A volcanic cloud descends on Europe, disrupting flight plans. A tsunami in Thailand ripples across the Pacific and affects port activity in California. Forest fires in Los Angeles close highways for days. Threats of a terrorist attack in Brussels halt all transportation.
These are typical scenarios for today’s logistics and transportation executives whose jobs have become as much about dealing with a crisis and understanding technology than simply about loading boxes on trucks and airplanes. It has always been about moving product from point A to point B. But in today’s market of international trade and the emergence of sophisticated technology, the job of senior-level executives has become extremely complex, requiring skills that 20 years ago could not have been anticipated.
As the methods and strategies behind logistics and transportation will change, so will the criteria for C-level executives. And, it will happen at a dizzying pace.
Today, logistics executives must deal with new challenges requiring minute-by-minute tracking in all parts of the world, developing cost efficiencies while guaranteeing timely delivery, and anticipating problems and having back-up plans. There is perhaps no other industry that illustrates the axiom–“time is money.”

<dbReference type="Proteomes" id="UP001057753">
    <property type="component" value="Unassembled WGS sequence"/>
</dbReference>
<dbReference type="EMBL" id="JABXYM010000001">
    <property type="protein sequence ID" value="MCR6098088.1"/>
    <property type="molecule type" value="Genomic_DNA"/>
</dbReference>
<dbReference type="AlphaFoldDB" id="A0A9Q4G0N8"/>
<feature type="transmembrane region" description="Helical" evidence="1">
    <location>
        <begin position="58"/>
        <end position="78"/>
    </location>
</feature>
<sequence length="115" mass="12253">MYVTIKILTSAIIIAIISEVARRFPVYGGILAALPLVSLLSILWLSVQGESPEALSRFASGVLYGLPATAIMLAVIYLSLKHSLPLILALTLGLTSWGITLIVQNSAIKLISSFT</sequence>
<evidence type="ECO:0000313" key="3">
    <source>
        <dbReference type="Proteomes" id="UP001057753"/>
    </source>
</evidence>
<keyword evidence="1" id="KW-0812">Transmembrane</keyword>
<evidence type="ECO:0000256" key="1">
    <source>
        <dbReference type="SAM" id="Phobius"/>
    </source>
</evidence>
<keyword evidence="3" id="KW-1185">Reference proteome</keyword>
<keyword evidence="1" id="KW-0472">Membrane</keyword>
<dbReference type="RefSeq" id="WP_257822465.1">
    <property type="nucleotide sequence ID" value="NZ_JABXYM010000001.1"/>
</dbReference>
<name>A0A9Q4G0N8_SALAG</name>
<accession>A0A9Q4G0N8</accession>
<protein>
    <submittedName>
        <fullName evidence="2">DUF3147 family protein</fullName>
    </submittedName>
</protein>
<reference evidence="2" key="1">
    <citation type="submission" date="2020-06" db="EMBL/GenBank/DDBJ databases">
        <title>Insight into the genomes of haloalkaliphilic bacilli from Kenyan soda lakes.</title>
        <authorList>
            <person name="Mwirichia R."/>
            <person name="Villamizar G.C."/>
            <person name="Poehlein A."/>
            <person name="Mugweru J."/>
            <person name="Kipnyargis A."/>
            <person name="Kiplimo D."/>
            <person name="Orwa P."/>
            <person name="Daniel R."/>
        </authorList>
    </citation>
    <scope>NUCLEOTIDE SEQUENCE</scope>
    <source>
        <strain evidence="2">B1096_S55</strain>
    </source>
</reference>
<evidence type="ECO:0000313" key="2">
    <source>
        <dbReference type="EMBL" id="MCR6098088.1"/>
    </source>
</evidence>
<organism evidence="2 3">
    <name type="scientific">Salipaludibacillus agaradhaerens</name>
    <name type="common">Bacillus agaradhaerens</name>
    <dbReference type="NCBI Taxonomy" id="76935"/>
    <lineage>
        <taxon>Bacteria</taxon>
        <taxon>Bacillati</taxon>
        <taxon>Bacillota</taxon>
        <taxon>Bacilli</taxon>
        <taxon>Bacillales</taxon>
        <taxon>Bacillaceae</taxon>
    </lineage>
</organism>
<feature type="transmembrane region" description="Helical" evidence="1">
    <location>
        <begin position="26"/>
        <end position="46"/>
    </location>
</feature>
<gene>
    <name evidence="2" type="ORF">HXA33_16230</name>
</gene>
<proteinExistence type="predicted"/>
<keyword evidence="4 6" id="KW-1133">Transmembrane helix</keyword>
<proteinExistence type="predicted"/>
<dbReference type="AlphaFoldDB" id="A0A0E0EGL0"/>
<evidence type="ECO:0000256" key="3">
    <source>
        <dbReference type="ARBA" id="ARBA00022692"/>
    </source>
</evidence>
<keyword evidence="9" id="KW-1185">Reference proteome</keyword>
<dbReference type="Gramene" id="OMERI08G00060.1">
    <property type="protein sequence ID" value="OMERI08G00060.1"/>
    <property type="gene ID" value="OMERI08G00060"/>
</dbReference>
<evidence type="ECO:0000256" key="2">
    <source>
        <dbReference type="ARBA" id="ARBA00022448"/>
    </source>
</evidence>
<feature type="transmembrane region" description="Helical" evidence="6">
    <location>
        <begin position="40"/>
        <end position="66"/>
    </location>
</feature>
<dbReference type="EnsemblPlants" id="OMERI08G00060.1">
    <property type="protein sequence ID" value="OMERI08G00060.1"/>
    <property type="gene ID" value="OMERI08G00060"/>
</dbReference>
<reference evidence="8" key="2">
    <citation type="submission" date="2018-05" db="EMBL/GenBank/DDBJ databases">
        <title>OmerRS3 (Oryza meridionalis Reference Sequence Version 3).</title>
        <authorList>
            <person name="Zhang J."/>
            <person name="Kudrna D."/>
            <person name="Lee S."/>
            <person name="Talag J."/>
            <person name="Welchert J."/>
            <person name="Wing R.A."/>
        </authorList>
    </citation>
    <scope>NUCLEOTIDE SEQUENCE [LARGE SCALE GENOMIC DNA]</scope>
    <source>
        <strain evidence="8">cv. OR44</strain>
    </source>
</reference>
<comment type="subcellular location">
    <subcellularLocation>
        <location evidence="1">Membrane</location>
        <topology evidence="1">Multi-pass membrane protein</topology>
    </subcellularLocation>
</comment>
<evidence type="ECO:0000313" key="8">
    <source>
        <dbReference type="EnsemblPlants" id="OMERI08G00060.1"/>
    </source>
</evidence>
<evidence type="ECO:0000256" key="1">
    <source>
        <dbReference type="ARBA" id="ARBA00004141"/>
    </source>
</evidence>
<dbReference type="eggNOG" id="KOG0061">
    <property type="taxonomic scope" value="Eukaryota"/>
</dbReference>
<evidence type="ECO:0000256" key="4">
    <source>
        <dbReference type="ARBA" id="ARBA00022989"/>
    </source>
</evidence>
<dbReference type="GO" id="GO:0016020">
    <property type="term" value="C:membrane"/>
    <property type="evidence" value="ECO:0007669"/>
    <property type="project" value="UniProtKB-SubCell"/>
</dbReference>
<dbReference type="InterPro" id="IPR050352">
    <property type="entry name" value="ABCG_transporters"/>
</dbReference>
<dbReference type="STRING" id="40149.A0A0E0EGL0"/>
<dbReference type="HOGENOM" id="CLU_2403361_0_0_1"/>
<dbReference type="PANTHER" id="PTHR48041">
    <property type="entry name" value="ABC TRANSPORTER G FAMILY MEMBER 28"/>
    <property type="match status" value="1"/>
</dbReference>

Every product in our homes and offices got to your shelves as a result of efficient, safe, and rapid transport–sometimes in the same city while in other times from across the globe.
With the continuing increase of international trade, the faces of these executives have changed from a guy in a warehouse to someone in the board room with an understanding of robotics, inventory management, software/hardware, international customs, currency exchanges, border treaties, and security, to name a few.
The major logistics companies such as FedEx, DHL and UPS have helped bring the industry to higher standards. These executives must also be visionaries simply because this industry is changing rapidly and it’s clear that the transportation & logistics sector of today will be viewed as a dinosaur within a few short years.